Residents of Springfield, Missouri, the state’s third largest city, voted to repeal a six-month-old ordinance that gave housing and hiring protections to homosexuals, but ‘gay’ activists are hardly giving up.
The group PROMO, Promoting Equality for All Missourians – a statewide organization that presses for anti-discrimination laws for ‘gays,’ lesbians, bisexuals and transgenders via legislative action – reacted to the repeal with a promise to keep pressing for change.
“PROMO and the entire community of Springfield will continue to focus on the Missouri Nondiscrimination Act (MONA) which would add sexual orientation and gender identity to the Missouri Human Rights Statute, which currently prohibits discrimination in employment, housing and public accommodations for other protected categories, including race, sex and national origin,” the group said on its website.
WND reported the Springfield vote came only days after Indiana rushed through a change in a state religious freedom law amid a backlash led by homosexual-rights groups. Arkansas reacted, meanwhile, by modifying a similar bill before it was adopted.
PROMO said the more than 160,000 LGBT adults who live in Missouri would benefit from a statewide law.
Meanwhile, posters at a Facebook page for The Gay & Lesbian Community Center of the Ozarks were more blunt in their reactions to the appeal.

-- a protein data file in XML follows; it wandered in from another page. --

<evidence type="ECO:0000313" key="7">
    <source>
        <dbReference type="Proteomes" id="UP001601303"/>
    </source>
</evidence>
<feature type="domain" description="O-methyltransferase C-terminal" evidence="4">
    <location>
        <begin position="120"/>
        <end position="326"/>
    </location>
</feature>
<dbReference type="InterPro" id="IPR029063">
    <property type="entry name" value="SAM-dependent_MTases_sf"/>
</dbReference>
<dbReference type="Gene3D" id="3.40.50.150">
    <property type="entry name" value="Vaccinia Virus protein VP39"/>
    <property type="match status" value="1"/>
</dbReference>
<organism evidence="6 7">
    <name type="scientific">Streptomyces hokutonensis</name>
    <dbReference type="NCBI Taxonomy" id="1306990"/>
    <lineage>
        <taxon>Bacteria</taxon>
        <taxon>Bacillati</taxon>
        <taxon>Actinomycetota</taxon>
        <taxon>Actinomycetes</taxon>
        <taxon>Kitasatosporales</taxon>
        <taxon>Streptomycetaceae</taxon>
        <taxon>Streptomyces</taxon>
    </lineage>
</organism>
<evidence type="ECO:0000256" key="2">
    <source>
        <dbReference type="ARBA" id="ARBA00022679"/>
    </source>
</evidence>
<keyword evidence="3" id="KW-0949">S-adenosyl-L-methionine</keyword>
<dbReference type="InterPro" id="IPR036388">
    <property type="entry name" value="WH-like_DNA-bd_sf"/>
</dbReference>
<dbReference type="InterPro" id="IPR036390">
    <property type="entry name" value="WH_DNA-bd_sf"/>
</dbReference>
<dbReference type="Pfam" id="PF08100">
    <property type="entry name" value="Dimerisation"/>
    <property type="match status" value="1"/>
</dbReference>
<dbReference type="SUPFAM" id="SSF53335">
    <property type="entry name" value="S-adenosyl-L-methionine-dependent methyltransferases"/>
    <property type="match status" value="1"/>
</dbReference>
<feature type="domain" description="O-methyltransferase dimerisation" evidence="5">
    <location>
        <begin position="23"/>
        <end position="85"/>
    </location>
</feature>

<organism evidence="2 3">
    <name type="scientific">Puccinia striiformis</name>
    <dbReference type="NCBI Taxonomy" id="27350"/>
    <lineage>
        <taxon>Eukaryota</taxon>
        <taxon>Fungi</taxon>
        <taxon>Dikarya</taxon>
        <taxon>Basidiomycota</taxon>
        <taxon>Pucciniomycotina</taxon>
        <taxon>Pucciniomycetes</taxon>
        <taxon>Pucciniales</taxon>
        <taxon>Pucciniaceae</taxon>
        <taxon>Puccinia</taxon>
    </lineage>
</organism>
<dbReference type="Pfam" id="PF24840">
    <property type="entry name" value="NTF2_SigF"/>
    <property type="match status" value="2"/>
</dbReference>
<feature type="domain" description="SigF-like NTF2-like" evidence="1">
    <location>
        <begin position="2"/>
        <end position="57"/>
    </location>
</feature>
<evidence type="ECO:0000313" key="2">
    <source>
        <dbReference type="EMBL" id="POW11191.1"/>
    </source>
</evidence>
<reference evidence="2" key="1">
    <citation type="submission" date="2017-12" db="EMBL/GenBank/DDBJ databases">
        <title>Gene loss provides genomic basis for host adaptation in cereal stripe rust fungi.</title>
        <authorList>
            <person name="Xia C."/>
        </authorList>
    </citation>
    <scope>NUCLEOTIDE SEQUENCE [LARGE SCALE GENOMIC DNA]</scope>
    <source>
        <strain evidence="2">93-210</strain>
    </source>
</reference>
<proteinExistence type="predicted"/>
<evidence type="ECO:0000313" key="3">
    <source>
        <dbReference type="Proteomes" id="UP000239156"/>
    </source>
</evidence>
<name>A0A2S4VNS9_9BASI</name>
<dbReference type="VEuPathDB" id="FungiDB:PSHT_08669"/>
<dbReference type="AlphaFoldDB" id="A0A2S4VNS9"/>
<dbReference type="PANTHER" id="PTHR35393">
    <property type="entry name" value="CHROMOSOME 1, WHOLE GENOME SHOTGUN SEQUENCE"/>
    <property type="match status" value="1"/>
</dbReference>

One wrote: “Ok Springfield you brought this on yourself. Since the state of misery has deemed that I am a male and Springfield has determined that I am no longer supposed to use the girls bathroom, then I can only conclude what any reasonable person would. Since I am ‘male’ I am allowed to go shirtless. Hope you enjoy my gorgeous boobs during my top less walks thru your fine bigoted city. I encourage all of my TG/TS/Intersexed sisters to do the same. Sorry [expletive], I can now legally get an even tan from the waist up. You can’t have it both ways.”
And others on the same site reminded, “Remember, we are a strong and resilient community.”
The homosexual-rights group Human Rights Campaign weighed in, giving kudos to ordinance supporters for their hard work to fight the repeal.
“The fight goes on and the future is bright,” HRC’s national field director Marty Rouse said in a statement posted on the group’s website. “We’re committed to ensuring that equality will ultimately prevail in Springfield and throughout the state of Missouri.”
The vote earlier this week, as reported by WND, was painted by some media as a religious battle. Time magazine, for instance, opened a story with this sentence: “Like recent political battles in Indiana and Arkansas, the fight pitted Christians against the LGBT community.”
Others, however, see the controversy over Indiana’s Religious Freedom Restoration Act as more of a constitutional issue, ensuring that First Amendment rights are upheld for all.
Springfield’s vote was emotionally charged. The ordinance ended up being repealed with 51 percent of the vote.
City Council members had approved the non-discrimination rule in October with a 6-3 voice, making it illegal to discriminate against anyone in housing or employment based on sexual orientation or gender identity.